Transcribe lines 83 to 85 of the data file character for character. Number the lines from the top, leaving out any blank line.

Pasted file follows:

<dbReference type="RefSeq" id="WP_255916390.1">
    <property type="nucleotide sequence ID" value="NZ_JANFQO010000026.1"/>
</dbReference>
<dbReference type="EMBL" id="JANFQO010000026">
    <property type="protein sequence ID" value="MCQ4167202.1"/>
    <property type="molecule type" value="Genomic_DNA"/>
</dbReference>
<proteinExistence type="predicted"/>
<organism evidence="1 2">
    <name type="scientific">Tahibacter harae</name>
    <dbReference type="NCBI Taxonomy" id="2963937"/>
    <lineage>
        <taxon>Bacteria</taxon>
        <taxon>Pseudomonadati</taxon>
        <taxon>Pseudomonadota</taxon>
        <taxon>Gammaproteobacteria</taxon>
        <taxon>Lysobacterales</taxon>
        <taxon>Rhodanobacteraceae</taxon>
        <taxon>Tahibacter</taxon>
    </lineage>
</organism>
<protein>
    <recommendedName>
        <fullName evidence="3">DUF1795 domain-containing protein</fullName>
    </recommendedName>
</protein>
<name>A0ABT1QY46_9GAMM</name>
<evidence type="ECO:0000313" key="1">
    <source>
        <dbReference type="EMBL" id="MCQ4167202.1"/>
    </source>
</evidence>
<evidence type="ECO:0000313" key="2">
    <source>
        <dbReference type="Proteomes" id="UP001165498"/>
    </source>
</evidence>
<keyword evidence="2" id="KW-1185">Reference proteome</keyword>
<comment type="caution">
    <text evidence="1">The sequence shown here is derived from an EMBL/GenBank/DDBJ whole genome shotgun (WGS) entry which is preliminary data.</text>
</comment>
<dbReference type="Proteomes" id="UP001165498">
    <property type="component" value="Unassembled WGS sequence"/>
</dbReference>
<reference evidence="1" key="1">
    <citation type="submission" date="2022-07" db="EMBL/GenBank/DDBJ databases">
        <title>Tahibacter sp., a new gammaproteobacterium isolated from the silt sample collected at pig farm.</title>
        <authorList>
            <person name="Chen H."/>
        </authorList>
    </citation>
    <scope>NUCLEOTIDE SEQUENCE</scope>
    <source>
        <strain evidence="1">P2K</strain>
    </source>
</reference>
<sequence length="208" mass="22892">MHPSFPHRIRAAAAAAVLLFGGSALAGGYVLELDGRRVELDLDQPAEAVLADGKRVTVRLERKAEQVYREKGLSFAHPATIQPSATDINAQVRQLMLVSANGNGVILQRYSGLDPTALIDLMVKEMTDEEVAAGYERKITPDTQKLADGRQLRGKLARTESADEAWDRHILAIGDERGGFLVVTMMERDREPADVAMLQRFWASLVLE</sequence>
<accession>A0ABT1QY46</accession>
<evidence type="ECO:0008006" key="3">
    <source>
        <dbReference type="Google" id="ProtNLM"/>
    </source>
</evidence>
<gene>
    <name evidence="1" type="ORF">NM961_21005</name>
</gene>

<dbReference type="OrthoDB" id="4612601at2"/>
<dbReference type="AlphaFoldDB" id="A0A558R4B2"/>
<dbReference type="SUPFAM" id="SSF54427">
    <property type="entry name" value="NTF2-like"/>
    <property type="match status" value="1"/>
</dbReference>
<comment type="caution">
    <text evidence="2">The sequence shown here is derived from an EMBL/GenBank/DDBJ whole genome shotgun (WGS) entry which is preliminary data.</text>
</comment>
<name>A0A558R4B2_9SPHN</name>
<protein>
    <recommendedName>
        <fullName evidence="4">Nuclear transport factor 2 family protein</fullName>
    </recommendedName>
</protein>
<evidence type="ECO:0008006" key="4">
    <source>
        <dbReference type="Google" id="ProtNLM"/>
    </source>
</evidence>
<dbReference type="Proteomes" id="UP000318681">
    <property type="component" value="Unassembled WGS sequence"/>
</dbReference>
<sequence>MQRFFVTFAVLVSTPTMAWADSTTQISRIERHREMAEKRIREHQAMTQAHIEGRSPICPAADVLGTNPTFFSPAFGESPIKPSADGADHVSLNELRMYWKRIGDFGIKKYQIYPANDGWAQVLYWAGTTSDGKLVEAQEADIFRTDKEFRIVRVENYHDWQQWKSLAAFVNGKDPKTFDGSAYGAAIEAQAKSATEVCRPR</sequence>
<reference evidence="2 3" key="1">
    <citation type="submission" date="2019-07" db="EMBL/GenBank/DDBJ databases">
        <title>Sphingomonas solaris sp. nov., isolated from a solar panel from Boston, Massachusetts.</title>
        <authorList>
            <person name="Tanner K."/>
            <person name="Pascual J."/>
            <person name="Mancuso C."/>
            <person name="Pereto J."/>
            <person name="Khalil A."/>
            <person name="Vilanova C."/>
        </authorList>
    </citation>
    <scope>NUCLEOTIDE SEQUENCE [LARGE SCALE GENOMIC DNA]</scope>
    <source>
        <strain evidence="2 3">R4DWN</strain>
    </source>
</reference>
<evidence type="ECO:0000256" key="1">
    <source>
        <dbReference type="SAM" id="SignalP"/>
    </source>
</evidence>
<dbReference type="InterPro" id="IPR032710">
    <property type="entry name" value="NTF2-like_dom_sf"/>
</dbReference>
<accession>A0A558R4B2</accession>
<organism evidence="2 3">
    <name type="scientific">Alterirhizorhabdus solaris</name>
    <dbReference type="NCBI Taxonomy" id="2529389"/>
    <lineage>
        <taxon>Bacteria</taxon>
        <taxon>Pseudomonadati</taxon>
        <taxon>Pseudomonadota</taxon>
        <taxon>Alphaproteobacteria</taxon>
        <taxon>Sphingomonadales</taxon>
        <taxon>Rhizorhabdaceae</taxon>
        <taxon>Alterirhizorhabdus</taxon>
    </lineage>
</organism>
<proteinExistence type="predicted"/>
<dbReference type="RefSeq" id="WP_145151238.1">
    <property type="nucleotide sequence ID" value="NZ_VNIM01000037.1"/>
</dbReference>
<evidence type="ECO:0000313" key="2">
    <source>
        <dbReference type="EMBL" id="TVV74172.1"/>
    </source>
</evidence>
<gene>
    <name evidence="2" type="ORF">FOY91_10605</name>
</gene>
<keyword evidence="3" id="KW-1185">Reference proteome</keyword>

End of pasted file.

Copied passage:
    <source>
        <dbReference type="Google" id="ProtNLM"/>
    </source>